The WWF is run at a local level by the following offices...
- WWF Global
- Central African Republic
- Central America
- Democratic Republic of the Congo
- European Policy Office
Biodiversity is a net in which every species forms one important thread, but the net is getting weaker as we lose one species almost every hour.
Biodiversity includes all life on Earth, including animals, plants, fungi, microorganisms, and us humans. Each species is an important thread in the network that maintains natural balance and provides us with the resources necessary for life - food, drinking water, clean air and a place to live. The latest Living Planet Report shows that we have lost 68% of the populations of mammals, birds, reptiles, amphibians and fish since 1970.
By unsustainable practices, we are endangering our planet, and thus ourselves. By polluting the environment, we destroy living space for ourselves and other living beings, deforestation directly affects the reduction of biodiversity and disrupts harmony between humans and animals, excessive hunting devastates the oceans, and river regulation brings many species to the brink of extinction.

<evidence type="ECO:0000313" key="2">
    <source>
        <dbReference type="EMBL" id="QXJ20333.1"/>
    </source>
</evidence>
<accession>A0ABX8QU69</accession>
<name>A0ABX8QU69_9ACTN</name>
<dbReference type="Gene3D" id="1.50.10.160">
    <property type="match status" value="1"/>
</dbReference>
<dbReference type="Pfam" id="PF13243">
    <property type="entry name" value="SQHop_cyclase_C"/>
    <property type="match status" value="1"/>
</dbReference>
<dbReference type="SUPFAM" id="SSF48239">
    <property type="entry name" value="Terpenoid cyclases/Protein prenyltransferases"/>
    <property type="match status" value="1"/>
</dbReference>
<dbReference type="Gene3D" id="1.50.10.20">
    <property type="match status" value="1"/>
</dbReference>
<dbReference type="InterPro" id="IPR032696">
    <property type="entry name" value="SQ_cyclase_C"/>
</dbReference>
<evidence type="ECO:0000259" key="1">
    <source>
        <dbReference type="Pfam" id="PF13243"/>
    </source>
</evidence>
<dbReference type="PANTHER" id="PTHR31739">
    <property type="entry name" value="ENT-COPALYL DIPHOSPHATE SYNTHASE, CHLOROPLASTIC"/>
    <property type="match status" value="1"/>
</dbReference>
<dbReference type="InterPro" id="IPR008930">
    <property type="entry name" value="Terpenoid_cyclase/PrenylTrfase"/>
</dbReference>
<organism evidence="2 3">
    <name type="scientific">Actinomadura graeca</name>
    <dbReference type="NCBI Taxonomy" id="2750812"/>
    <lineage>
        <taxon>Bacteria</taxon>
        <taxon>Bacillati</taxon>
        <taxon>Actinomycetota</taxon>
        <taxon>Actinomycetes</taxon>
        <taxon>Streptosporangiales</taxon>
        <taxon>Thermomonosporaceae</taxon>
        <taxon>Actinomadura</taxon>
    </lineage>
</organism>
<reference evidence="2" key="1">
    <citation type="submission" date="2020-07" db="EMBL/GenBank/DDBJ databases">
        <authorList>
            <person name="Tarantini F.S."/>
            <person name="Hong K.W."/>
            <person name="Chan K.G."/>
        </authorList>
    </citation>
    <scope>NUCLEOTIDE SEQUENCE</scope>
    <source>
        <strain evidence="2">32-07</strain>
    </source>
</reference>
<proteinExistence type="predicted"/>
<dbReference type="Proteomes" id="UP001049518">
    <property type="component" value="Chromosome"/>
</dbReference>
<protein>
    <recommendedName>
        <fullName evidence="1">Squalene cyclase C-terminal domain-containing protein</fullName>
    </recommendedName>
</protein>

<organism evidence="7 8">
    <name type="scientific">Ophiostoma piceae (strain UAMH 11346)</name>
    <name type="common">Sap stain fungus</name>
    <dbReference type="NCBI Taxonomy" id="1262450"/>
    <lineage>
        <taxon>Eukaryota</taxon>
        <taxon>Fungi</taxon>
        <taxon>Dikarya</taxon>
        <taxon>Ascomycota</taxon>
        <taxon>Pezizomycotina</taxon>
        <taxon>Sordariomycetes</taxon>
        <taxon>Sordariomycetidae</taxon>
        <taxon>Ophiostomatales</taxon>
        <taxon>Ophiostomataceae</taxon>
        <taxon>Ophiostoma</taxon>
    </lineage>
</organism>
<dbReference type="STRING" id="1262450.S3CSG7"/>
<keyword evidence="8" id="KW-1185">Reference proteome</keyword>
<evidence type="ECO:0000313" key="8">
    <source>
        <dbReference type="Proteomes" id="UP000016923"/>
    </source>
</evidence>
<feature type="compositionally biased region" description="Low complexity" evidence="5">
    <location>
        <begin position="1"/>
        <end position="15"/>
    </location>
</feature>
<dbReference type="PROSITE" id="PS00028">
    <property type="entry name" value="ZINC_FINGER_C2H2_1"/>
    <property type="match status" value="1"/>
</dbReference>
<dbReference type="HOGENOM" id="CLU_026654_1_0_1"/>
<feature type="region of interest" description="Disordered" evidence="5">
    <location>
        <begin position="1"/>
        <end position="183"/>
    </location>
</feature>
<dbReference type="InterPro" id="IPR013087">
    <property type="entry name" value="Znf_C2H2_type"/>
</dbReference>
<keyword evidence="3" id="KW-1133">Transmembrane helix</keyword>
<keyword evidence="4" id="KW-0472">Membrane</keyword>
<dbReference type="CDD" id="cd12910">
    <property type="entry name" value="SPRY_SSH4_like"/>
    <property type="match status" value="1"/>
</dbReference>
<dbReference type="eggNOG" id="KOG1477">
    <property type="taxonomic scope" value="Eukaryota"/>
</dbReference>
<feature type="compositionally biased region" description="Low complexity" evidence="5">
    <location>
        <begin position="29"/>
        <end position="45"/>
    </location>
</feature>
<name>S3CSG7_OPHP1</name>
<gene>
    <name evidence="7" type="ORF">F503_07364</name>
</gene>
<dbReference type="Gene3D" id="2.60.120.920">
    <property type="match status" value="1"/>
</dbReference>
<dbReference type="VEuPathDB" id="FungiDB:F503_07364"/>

Nataša Kalauz, Executive Director of WWF Adria, says: “Human pressure on the planet and its resources is growing. Today, we lose one species almost every hour. While this sounds scary, it is positive that we are now aware of our impact on the planet and know we can change it. We know that we cannot survive without nature, but the question is what we will do to preserve it. "
Our region is rich in biodiversity, which is evidenced by the fact that of the 20,000 species of bees in the world, we have as many as 1,000. Interestingly, only seven of them belong to honey bees, while all other are solitary bees. Although it is believed that their most important economic value is the creation of honey, it is actually - pollination. One solitary bee pollinates as many plants as 120 honey bees in its lifetime. They are responsible for our every third food bite, which is why food security depends on them, and thus our future.
"Each of us has an important role to play in conserving biodiversity. We can help bees very easily - by planting bee-friendly plants and herbs in our gardens and on balconies, or by building bamboo or reed dwellings for solitary bees. We can also help other species on the planet by more sustainable use of the resources that nature provides us on a daily basis. If we take only what we need, we give nature time to renew. Let's use tomorrow's International Day for Biological Diversity as the beginning of our more sustainable future ", concludes Kalauz.